I rarely report on drugs, but because I do have a number of early reports on the four drugs approved for use with Alzheimer’s, I wanted to provide this update.

The four drugs are donepezil, rivastigmine, galantamine and memantine. This review is said to be the first to rank their comparative safety and effectiveness. It used evidence from 142 clinical trials published between 1996 and 2015. The number of patients in each study ranged from 13 to 2,045, and the review evaluated a total of 33,889 patients.

Donepezil was the most effective medication for Alzheimer's dementia across all effectiveness outcomes, including cognition, behavior and overall health, according to the study. It was also the only cognitive enhancer that produced effects that could be observed clinically, not merely statistically.

However, patients who took donepezil were more likely to experience side effects including nausea, vomiting and diarrhea than those who received a placebo.

Previous research found that these drugs don’t improve cognition or function in people with MCI, and these patients experience significantly more nausea, diarrhea, vomiting and headaches.

Memantine plus care program dramatically better at reducing Alzheimer's symptoms than drug alone

A small study found that combining a specific care management program with memantine multiplied the drug’s ability to improve daily function by about 7.5 times.

The Comprehensive, Individualized, Person-Centered Management program (CI-PCM) includes caregiver training, residence assessment, therapeutic home visits, and caregiver support groups.

In the 28-week, blinded, randomized controlled trial, 10 patient-caregiver groups enrolled in the CI-PCM were compared against 10 pairs receiving standard community care. All patients were taking memantine. Participants were assessed at the end of the trial using a recognized tool called Functional Assessment Staging (FAST), which measures losses in the ability of a person to independently carry out daily activities, such as dressing, bathing and toileting.

Caregiver training included "memory coaching" that teaches patients how to accomplish skills they lost.

The findings were presented July 16 at the Alzheimer's Association International Conference 2017 in London.

Tricco, A. C., Ashoor, H. M., Soobiah, C., Rios, P., Veroniki, A. A., Hamid, J. S., … Straus, S. E. (2018). Comparative Effectiveness and Safety of Cognitive Enhancers for Treating Alzheimer’s Disease: Systematic Review and Network Metaanalysis. Journal of the American Geriatrics Society, 66(1), 170–178.

Older news items (pre-2010) brought over from the old website

Benefit of memantine in the treatment of Alzheimer's disease not proven

A review of the use of memantine for patients with moderate or severe Alzheimer's disease has concluded there is no scientific evidence of any benefit to this group, either to patients or caregivers. The review covered 7 studies, involving 1913 patients. The longest study lasted 28 weeks. The main problem was a lack of reliable evidence, and a lack of studies of longer duration, as well as a lack of research with relevant patient groups.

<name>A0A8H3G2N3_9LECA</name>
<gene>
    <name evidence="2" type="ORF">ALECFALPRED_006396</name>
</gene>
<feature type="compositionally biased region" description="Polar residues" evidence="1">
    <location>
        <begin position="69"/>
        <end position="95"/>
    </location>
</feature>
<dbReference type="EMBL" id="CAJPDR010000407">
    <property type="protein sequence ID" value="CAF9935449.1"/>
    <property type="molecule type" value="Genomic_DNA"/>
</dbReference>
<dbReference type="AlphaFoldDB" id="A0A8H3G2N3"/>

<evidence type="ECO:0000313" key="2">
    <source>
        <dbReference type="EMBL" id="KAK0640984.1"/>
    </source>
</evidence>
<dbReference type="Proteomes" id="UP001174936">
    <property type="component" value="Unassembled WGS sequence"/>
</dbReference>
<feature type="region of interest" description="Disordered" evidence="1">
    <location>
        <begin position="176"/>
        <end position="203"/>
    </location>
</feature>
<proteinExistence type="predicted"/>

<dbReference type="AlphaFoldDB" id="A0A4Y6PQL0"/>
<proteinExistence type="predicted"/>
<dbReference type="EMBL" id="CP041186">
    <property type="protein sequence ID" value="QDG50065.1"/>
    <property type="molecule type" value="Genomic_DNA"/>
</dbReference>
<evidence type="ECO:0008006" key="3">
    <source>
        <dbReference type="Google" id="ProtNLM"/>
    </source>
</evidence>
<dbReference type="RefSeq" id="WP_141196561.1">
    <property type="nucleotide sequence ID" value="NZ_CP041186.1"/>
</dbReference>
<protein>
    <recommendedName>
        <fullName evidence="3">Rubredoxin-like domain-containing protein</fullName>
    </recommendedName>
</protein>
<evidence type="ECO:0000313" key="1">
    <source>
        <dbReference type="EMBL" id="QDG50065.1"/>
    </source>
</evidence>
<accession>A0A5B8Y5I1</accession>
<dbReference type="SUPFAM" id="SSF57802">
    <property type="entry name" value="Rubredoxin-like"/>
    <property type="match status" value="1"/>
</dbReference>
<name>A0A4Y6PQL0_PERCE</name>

Memantine works differently than thought

New research shows that the drug memantine, praised as "the first and only representative of a new class of Alzheimer drugs", in fact works similar to other existing compounds, and although the data do confirm that memantine shows promising aspects for the treatment of Alzheimer’s, this is only in a narrow concentration range. Its complex pharmacological profile requires careful considerations concerning suitable doses and suitable patient groups.

Drever, B.D. et al. 2007. Memantine acts as a cholinergic stimulant in the mouse hippocampus. Journal of Alzheimer's Disease, 12 (4), 319-333.

Some benefit from memantine for moderate-to-severe Alzheimer’s

A review of nine published studies comprising 2,339 participants has concluded that memantine has a small but significant cognitive benefit for moderate-to-severe Alzheimer’s patients. It also seems to prevent the onset of agitation. Although there was some indication of benefit for those with mild to moderate Alzheimer’s, the effects were not significant. Researchers caution that the drug treats the symptoms only, slowing the progress of the disease only.

Sastre, A. Areosa et al. 2005. Memantine for dementia. The Cochrane Database of Systematic Reviews, Issue 2.

New drug approved for moderate to severe Alzheimer's

The FDA recently approved memantine for treatment of moderate to severe Alzheimer’s. The drug has been used for some 20 years in Germany. While memantine significantly improved performance in Alzheimer’s sufferers in studies, the effect, as with all Alzheimer’s drugs currently in use, is small.

Tariot, P.N., Farlow, M.R., Grossberg, G.T., Graham, S.M., McDonald, S. & Gergel, I. 2004. Memantine treatment in patients with moderate to severe Alzheimer disease already receiving donepezil: A randomized controlled trial. JAMA, 291, 317-24.

New Drug for Moderate-to-Severe Alzheimer's

Four drugs — donepezil, galantamine, rivastigmine, and tacrine — are approved for treatment of mild-to-moderate Alzheimer's disease in the U.S., but there are no approved treatments for severe AD. Now an industry-sponsored study has examined memantine for this use. The study involved 252 patients with moderate-to-severe AD, over a period of 28 weeks. Patients were evaluated on 7 tests of cognition, functional capacity, and behavior. Outcomes were significantly better with memantine than with placebo on 4 of these scales, and no significant adverse events were noted. It is not clear yet how clinically meaningful these small improvements are. Memantine has been approved for use in Europe.

Reisberg, B., Doody, R., Stöffler, A., Schmitt, F., Ferris, S. & Möbius, H.J. 2003. Memantine in moderate-to-severe Alzheimer's disease. New England Journal of Medicine, 348, 1333-41.